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Week 4: Rules, Rituals and Stories

by: Emily Mason

Week 4: Rules, Rituals and Stories COMM 2010

Marketplace > Clemson University > Communication > COMM 2010 > Week 4 Rules Rituals and Stories
Emily Mason

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This study guide contains the learning objectives from chapter 4 and notes on part of chapter 6.
Introduction to Communications Studies
Marilyn Pugh
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This 5 page Study Guide was uploaded by Emily Mason on Tuesday May 31, 2016. The Study Guide belongs to COMM 2010 at Clemson University taught by Marilyn Pugh in Summer 2016. Since its upload, it has received 21 views. For similar materials see Introduction to Communications Studies in Communication at Clemson University.


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Date Created: 05/31/16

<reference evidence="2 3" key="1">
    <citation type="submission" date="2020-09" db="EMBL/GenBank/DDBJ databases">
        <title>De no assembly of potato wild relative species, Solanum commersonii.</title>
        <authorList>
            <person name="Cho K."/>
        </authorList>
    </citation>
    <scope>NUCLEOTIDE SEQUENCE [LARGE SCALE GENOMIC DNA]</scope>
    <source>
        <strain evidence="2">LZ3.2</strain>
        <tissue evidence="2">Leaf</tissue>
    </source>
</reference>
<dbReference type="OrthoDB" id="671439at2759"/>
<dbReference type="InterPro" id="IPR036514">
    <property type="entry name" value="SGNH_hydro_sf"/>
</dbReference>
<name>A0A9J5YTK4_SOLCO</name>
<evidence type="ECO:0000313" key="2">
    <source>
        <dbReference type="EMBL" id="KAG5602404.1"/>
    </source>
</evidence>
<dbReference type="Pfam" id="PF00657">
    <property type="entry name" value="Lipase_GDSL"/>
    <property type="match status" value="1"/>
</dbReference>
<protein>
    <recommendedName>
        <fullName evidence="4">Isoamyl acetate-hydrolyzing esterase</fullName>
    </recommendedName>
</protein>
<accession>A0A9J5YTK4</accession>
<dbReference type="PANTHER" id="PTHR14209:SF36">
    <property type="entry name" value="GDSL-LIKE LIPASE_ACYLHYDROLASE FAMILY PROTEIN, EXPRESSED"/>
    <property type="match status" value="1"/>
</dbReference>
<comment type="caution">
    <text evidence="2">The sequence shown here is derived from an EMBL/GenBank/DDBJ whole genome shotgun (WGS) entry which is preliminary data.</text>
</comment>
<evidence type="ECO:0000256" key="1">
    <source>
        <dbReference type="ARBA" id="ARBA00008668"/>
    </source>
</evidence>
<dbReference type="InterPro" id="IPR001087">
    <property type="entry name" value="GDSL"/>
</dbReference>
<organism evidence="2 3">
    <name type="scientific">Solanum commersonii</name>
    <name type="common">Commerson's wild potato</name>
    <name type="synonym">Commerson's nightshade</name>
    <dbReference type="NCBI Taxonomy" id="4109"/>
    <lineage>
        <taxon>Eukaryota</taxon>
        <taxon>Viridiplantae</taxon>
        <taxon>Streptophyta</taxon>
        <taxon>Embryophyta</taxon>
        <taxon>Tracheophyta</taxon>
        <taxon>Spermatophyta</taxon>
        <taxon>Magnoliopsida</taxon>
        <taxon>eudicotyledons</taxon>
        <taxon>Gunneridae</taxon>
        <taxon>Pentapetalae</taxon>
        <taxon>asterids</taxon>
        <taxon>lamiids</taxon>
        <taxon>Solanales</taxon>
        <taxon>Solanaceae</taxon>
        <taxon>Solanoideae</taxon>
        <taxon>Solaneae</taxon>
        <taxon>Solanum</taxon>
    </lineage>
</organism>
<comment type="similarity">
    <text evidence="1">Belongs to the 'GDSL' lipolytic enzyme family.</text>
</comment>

Week 4: Rules, Rituals and Stories Chapter 4  verbal communication: the use of language o Symbolically  Verbal communication involves the use of language, which is made up of symbols o Relationally  Verbal communication influences relationships, and relationships influence verbal communication.  Whenever you communicate verbally, a particular relationship is presumed with another person, the members of a group, or an audience.  Relationships influence the meanings that are given to words and the words that are actually used.  Relationships are transacted in part through shared meanings and patterns of communication. o Culturally  Verbal communication influences culture, and culture influences verbal communication.  Whenever you communicate verbally, cultural assumptions are presumed involving appropriateness and meanings within a given society or group.  Cultures influence the meanings that are given to words and the words that are actually used.  Styles of talk have unique meaning systems, values, and styles. o Frames  Frames used to understand communication can involve relationships, cultures, settings, and other factors influencing communication.  These frames can be recognized and established through the form of language.  They can also be adjusted during the course of a conversation.  Frames assist people in making sense of communication by drawing attention to how they should be communicating, how they might expect others to communicate, and how they should assign meanings to symbols being used. o Presentational  The selection of words when speaking is meaningful and provides information about the perspective and worldview of the person sending a message.  When people tell stories and provide accounts, verbal communication’s presentational nature is particularly recognizable. o Functions  Influencing others through Facework and Politeness  Its use in the development and maintenance of relationships  Provides information about the worldview of others.  It also creates meanings, realities, relationships, identities, and cultures.  polysemy: the fact that multiple meanings can be associated with a given word or symbol rather than just one unambiguous meaning  denotative meaning: the identification of something by pointing it out (“that is a cat”)  connotative meaning: the overtones, implications, or additional meanings associated with a word or an object  God terms: powerfully evocative terms that are viewed positively in a society (contrast with Devil terms) ex: freedom  Devil terms: powerfully evocative terms viewed negatively in a society (contrast with God terms) ex: al-Qaeda  conversational hypertext: coded messages within conversation that an informed listener will effortlessly understand  restricted code: a way of speaking that emphasizes authority and adopts certain community/cultural orientations as indisputable facts (contrast with elaborated code)  elaborated code: speech that emphasizes the reasoning behind a command; uses speech and language more as a way for people to differentiate the uniqueness of their own personalities and ideas and to express their own individuality, purposes, attitudes, and beliefs than as a way to reinforce collectivity or commonality of outlook (contrast withrestricted code)  Cultural styles of talk o feminine talk: that which is characterized as nurturing, harmonious, and compromising (contrast with masculine talk) o masculine talk : that which is characterized as tough, aggressive, and competitive (contrast with feminine talk) o high-context talk: that which is characterized as relying on the context in which it takes place, with words used sparingly and the relationship shared by interactants being extremely important (contrast with low- context talk) o low-context talk: that which is characterized as straightforward, with the message speaking for itself and relationship separated from the message as much as possible (contrast withhigh-context talk) o collectivist talk: that which is characterized as stressing group benefit and harmony rather than personal needs and advancement (contrast with individualist talk) o individualist talk: that which is characterized as stressing individual needs and achievement (contrast with collectivist talk)  high code: a formal, grammatical, and very correct—often “official”—way of talking  low code: an informal and often ungrammatical way of talking  accommodation: when people change their accent, their rate of speech, and even the words they use to indicate a relational connection with the person to whom they are talking  convergence: a person moves toward the style of talk used by the other speaker (contrast with divergence)  divergence: a person moves away from another’s style of speech to make a relational point, such as establishing dislike or superiority (contrast with convergence)  langue: the formal grammatical structure of language (contrast with parole)  parole: how people actually use language: where they often speak using informal and ungrammatical language structure that carries meaning to us all the same (contrast withlangue)  narrative: any organized story, report, or talk that has a plot, an argument, or a theme and in which speakers both relate facts and arrange the story in a way that provides an account, an explanation, or a conclusion  accounts: forms of communication that go beyond the facts and offer justifications, excuses, exonerations, explanations, or accusations  pentad: five components of narratives that explain the motivation of symbolic action o 1: Act- what happened o 2: Scene- what was there o 3: Agent- who performed the act o 4: Agency- how the act was accomplished o 5: Purpose- why the act took place  facework: the management of people’s dignity or self-respect, known as “face”  positive face wants: the need to be seen and accepted as a worthwhile and reasonable person (contrast with negative face wants)  negative face wants: the desire not to be imposed upon or treated as inferior (contrast with positive face wants)  Three things to consider about the size of a face threat: o 1: The relationship shared by the interactants o 2: the power difference of the interactants o 3: the size of the imposition  instrumental function of talk: when what is said brings about a goal that you have in mind for the relationship, and talk is the means or instrument by which it is accomplished (e.g., asking someone on a date or to come with you to a party)  indexical function of talk: demonstrates or indicates the nature of the relationship between speakers  essential function of talk: a function of talk that makes the relationship real and talks it into being, often by using coupling references or making assumptions that the relationship exists Chapter 6 (Pages 110-117) Listening  Listening in education o Listening is the key to academic success o It is a critical component for student-teacher relationships  Listening and career o The most success and achievement from both organizational and personal career standpoints can be connected in large measure to effective listening  Listening and religion o listening in this area includes intrapersonal listening when engaged in meditation and prayer. o Interpersonal listening occurs in such instances as listening to sermons or music and studying sacred and holy texts  Listening and health care o The extent to which both patients and providers listen effectively has a tremendous impact on whether correct diagnoses are established and on whether patients accurately follow provider instructions.  Listening and relationships o Listening also plays a fundamental role in relationship development and maintenance  Listening Objectives:  hearing: the passive physiological act of receiving sound that takes place when sound waves hit a person’s eardrums  listening: the active process of receiving, attending to, interpreting, and responding to symbolic activity  receiving: the initial step in the listening process where hearing and listening connect  attending: the second step in the listening process when stimuli are perceived and focused on  interpreting: the third step in the listening process when meaning is assigned to sounds and symbolic activity  responding: final step in the listening process that entails reacting to the message of another person  reflecting (paraphrasing): summarizing what another person has said to convey understanding of the message  engaged listening: making a personal relational connection with the source of a message that results from the source and the receiver actively working together to create shared meaning and understanding  relational listening: recognizing, understanding, and addressing the interconnection of relationships and communication during the listening process